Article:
The Arizona Cardinals placed former USC quarterback Carson Palmer on season-ending injured reserve on Monday after it was revealed Palmer had torn the anterior cruciate ligament in his left knee.
Palmer injured his left knee trying to evade a blitzer in the fourth quarter of Arizona's 31-14 win over St. Louis on Sunday. On Monday, head coach Bruce Arians confirmed that Palmer had torn the ACL in his left knee for the second time.
But Palmer said in a press conference Monday he knew immediately his season was over. Palmer also tore his ACL in a 2006 playoff game with Cincinnati when basically everything in his knee shredded after Pittsburgh defensive lineman Kimo Von Oelhoffen fell on his leg in the pocket.
"I'm not going to lie, I cried like a baby last night," Carson Palmer said. "And I'm not an emotional guy. I don't cry. The last time I cried like that was when I lost my friend and teammate Chris Henry back in '09."
Former Michigan State quarterback Drew Stanton will take over the starting quarterback job once again. He filled in for Palmer for three games earlier this year and has seven career starts in eight NFL seasons. Stanton has thrown for 614 yards, three touchdowns and no interceptions this season.
Carson Palmer and the Arizona Cardinals were off to brilliant start this season, holding the league's best record at 8-1 now. After throwing a career-high 22 interceptions last season, Palmer was playing his best football since his Cincinnati days. In six starts this season, he had thrown for 1,626 yards and 11 touchdowns to only three interceptions. His 95.6 quarterback rating was his best since his this year in the league in 2005.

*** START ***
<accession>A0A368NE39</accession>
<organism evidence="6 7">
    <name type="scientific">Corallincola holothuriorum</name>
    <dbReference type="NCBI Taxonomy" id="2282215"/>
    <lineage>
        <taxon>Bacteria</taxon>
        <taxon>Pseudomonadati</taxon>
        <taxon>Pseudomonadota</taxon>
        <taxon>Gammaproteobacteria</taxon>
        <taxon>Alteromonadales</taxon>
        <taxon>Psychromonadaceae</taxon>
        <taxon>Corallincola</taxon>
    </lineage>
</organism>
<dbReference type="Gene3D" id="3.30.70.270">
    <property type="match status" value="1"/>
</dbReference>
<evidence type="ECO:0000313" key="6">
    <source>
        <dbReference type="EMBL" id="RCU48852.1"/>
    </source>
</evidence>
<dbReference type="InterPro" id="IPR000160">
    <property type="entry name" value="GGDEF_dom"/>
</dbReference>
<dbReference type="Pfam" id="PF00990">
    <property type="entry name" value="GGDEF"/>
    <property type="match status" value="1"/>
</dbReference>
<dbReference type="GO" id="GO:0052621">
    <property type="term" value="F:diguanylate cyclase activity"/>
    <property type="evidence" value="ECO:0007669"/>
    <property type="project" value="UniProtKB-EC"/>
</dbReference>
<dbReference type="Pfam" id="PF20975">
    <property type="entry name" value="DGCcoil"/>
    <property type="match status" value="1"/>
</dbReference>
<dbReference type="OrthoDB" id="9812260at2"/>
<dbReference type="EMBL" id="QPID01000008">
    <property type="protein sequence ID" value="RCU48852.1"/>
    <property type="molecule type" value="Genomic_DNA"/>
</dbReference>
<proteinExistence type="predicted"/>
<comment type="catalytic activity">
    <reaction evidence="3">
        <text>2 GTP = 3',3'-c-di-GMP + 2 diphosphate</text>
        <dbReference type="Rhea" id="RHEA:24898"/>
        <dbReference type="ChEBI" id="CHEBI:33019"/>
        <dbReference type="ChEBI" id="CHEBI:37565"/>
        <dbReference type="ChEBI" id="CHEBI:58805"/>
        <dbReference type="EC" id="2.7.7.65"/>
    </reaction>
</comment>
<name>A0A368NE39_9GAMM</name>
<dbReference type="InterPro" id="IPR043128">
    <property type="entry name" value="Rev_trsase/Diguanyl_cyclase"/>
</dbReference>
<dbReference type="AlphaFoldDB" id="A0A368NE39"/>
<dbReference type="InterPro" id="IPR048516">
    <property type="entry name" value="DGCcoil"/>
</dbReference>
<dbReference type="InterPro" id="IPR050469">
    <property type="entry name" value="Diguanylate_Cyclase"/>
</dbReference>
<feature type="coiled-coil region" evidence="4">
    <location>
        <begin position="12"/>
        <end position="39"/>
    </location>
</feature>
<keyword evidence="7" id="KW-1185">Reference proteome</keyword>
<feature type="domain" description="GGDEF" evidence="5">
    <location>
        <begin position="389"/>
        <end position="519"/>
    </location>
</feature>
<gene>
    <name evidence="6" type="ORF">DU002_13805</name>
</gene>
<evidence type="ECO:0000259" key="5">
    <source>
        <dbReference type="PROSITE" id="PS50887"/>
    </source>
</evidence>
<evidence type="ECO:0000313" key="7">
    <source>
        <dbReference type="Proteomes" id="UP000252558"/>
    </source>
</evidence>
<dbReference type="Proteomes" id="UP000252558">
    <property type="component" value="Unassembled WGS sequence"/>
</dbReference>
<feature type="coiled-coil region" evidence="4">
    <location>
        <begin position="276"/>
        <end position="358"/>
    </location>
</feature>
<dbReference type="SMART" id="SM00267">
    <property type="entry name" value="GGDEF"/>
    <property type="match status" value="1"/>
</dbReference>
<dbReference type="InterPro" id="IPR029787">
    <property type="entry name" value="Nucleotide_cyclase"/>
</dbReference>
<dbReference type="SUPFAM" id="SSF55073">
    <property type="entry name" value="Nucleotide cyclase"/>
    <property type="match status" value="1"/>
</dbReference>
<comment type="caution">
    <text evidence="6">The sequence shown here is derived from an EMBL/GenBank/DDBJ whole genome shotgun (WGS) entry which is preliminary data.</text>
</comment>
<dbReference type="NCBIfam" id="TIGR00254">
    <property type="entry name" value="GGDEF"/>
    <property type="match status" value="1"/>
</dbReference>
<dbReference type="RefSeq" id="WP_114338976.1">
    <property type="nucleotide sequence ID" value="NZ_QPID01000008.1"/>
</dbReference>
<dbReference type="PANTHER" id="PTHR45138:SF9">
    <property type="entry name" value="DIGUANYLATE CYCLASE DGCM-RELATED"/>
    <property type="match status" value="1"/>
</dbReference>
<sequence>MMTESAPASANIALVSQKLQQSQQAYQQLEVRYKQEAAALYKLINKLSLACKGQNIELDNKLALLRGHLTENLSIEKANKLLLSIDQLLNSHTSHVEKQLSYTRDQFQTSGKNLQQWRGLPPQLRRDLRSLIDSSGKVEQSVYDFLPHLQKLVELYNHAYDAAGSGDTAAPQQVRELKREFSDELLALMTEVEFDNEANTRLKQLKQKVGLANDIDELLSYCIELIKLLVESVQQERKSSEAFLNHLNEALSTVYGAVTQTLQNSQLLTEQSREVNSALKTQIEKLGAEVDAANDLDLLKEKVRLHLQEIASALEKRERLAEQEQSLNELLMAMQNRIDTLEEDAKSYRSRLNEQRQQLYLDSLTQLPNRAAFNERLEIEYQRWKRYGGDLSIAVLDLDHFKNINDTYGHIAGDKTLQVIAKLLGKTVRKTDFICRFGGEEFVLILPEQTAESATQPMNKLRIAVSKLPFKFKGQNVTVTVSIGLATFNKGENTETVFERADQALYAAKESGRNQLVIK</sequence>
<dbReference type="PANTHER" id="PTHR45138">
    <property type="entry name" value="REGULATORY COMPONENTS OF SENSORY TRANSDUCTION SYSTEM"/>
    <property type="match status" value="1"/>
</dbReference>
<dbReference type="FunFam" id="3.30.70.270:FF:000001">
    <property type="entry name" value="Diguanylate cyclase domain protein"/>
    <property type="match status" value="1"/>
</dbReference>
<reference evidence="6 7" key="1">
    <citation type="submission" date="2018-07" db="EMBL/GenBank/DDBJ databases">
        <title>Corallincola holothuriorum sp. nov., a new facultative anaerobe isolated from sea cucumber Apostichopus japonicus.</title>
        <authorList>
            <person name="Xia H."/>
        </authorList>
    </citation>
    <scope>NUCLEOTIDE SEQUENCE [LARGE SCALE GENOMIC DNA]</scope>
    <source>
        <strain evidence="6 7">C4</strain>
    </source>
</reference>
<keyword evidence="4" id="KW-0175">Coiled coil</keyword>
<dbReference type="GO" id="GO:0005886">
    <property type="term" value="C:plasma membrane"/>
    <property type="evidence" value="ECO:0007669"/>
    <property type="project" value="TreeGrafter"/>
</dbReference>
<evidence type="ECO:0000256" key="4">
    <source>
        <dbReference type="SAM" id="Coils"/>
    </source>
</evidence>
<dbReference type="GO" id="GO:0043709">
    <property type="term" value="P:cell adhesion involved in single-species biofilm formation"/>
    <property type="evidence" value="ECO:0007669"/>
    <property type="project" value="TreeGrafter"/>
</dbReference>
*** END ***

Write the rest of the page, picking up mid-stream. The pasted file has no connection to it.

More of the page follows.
The injury came just two days after Palmer had signed a three-year, $50 million extension.
NFL Media's Albert Breer reported, citing a source that reviewed the contract, that both Palmer's $6.5 million signing bonus and his $3.5 million roster bonus next season are already paid, essentially ensuring he'll be back with the Cardinals in 2015. -- NFL.com
Palmer said in the press conference he plans to play football again and he hopes it's with the Cardinals. Besides being upset about the injury, Palmer said the injury was harder to handle emotionally because of how strong Arizona is this season.
"That’s been the toughest part," he said. "I’m having more fun than I’ve ever had my entire career. I’m on the best team I’ve ever been on. A phenomenal group of guys, from the top down. I hope this is my place next year."
Carson Palmer had one of the most successful quarterbacking career's in USC history. He became the first Trojan signal caller to win the Heisman Trophy, taking home the award in 2002 after throwing 33 touchdowns and nearly 4,000 yards for Pete Carroll.
He finished his USC career as the Pac-10 Conference's career leader in passing yards (11,818), completions (927) and total offense (11,621). He also set the USC career record with 72 touchdown passes. (Of course, those records have since been broken.)
His tremendous USC career earned him the No. 1 overall draft pick. The Bengals selected him as their franchise quarterback in 2003. After sitting behind Jon Kitna for a year, Carson Palmer took over the starting role with Cincinnati and never looked back.